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Va. domestic terrorism bill sparks hope, concern

White nationalist demonstrators used shields as they guarded the entrance to Lee Park in Charlottesville, Va., Saturday, Aug. 12, 2017. (AP Photo/Steve Helber)

WASHINGTON — A new Virginia bill that would define domestic terrorism and terror organizations, in an attempt to prevent tragedies such as the deadly white nationalist rally in Charlottesville, is garnering both support and opposition.

The bill, introduced by Del. Marcia Price (D-Newport News) with guidance from Attorney General Mark Herring, defines domestic terrorism as a violent or criminal act that aims to intimidate or instill fear in someone because of their race, religion, national origin, gender, sexual orientation or disability, or to stop a person from pursuing their constitutional rights.

In addition, the bill would empower the Superintendent of the Virginia State Police to designate three or more people, with an identifiable name or symbol, as a domestic terrorist organization.

Kofi Annan, president of the Fairfax County NAACP told WTOP that had the new bill been law, the Charlottesville tinderbox could have been avoided.

“These groups went there, armed, with the intention of terrorizing the neighborhood,” Annan said.

Until now, law enforcement agencies and local governments have had little legal power to prevent white supremacist groups, including the Ku Klux Klan, from holding rallies.

“These groups often don’t get labeled ‘terrorists,’ they get labeled ‘hate groups,’ which is more protected under the Constitution,” said Annan.

Under the new bill, which has been referred to the House Committee for Courts of Justice, Annan said authorities would be permitted to take action.

“The (proposed) law does not go after speech,” said Annan. “It focuses on actions — actual terrorist acts.”

Thomas O’Connor, president of the FBI Agents Association, is supportive of Virginia’s effort to craft new tools to fight domestic terrorism, but would prefer making the charge of domestic terrorism a federal crime.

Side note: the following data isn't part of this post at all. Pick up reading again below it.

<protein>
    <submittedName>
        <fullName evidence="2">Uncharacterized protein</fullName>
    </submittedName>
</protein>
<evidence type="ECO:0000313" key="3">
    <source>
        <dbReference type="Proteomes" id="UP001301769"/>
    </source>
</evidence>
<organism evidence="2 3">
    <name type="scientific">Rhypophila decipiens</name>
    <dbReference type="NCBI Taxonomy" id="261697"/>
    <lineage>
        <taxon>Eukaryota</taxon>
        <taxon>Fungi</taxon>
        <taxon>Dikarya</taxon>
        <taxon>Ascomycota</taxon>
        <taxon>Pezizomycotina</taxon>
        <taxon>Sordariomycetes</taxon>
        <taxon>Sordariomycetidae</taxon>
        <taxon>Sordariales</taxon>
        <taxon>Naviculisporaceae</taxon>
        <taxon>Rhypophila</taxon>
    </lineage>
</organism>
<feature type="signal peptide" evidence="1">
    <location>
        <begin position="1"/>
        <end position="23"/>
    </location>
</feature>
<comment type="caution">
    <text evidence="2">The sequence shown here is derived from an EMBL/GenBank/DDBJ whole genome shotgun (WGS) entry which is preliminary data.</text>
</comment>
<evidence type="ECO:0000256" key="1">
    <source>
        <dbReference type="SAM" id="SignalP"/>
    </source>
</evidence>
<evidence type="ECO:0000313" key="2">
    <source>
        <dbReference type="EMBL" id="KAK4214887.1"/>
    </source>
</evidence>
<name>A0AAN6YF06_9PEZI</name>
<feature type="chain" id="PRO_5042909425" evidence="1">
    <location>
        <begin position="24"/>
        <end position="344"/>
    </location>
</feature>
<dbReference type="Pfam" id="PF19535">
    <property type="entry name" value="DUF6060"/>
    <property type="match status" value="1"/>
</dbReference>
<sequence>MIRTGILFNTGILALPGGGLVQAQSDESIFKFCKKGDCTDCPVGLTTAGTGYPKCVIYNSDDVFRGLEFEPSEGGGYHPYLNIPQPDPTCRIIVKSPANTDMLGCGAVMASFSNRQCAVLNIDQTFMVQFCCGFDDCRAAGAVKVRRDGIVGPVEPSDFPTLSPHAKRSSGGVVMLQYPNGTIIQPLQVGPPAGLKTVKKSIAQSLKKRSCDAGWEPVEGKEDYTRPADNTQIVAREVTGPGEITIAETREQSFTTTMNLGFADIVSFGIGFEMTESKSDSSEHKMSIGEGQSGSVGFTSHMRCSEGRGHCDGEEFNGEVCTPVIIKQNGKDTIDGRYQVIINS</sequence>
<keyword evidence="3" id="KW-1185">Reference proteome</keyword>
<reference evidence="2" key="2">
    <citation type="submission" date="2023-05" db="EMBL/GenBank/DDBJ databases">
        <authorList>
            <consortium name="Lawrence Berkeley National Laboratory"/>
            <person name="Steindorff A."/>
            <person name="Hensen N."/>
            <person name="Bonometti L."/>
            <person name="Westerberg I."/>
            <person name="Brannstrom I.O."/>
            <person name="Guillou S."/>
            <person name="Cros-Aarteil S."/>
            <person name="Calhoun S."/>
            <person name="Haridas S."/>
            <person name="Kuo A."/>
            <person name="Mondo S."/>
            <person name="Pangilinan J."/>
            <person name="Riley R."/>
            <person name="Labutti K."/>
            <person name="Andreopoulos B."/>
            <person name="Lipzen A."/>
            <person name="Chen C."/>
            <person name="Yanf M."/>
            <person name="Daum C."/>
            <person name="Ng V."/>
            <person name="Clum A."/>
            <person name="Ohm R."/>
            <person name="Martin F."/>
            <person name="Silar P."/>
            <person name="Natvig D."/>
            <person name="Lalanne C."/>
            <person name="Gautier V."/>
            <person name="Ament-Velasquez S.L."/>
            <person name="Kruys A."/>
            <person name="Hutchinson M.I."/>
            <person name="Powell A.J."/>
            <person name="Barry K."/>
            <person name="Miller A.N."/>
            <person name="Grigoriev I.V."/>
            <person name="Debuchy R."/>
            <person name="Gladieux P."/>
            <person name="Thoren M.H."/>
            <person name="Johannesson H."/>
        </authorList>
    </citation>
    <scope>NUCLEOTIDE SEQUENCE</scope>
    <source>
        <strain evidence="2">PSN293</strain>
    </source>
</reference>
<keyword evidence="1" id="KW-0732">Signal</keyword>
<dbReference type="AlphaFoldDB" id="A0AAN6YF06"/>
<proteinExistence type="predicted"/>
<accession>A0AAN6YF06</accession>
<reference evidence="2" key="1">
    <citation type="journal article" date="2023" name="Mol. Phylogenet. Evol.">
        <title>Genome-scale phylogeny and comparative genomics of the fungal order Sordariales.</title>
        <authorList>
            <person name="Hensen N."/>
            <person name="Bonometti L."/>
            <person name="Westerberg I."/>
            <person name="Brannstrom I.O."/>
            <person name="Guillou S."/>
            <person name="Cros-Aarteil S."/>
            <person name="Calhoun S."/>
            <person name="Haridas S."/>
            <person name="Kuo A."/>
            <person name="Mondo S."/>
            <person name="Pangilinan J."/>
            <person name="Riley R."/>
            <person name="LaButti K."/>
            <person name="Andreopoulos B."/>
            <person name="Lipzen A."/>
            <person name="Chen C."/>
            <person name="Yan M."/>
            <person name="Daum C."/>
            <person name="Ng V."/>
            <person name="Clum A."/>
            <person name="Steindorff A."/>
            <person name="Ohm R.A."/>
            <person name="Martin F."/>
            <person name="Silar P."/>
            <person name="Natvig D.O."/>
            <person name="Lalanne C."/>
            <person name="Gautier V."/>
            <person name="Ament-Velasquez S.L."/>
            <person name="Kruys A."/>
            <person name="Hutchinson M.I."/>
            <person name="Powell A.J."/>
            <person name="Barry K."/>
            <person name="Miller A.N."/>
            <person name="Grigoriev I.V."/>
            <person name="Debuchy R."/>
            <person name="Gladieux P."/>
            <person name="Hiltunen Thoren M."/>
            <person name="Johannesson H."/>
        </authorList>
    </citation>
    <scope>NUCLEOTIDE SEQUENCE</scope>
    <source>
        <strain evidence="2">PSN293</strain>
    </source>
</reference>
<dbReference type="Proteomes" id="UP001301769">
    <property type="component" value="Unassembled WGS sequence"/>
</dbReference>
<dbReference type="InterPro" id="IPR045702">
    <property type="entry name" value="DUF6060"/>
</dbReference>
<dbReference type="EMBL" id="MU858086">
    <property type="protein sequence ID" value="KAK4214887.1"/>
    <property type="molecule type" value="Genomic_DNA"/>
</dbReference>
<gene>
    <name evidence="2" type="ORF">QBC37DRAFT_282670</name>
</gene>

“Domestic terrorism is truly a national threat, and the federal government should take the lead on this issue by transforming the existing definition of domestic terrorism in the U.S. Code into a chargeable crime,” said O’Connor, in a statement to WTOP.

However, the American Civil Liberties Union of Virginia said it cannot support House Bill 1601.

“Though HB 1601 seeks to address the scourge of white supremacy, it raises significant constitutional concerns and would entrench in Virginia a framework that has been used at the federal level to target minority communities for discriminatory investigation, surveillance, and prosecution — and make it worse by creating a new, overly-broad category of ‘domestic terrorist organizations,’” wrote the group’s executive director Claire G. Gastanaga.

Gastanaga said existing anti-terrorism and racketeering laws in Virginia address criminal conduct, without raising constitutional issues, including First Amendment and due process concerns.

“It’s the violence on which we must focus,” wrote Gastanaga. “That’s especially true given the devastatingly high number of mass acts of violence in this country.”


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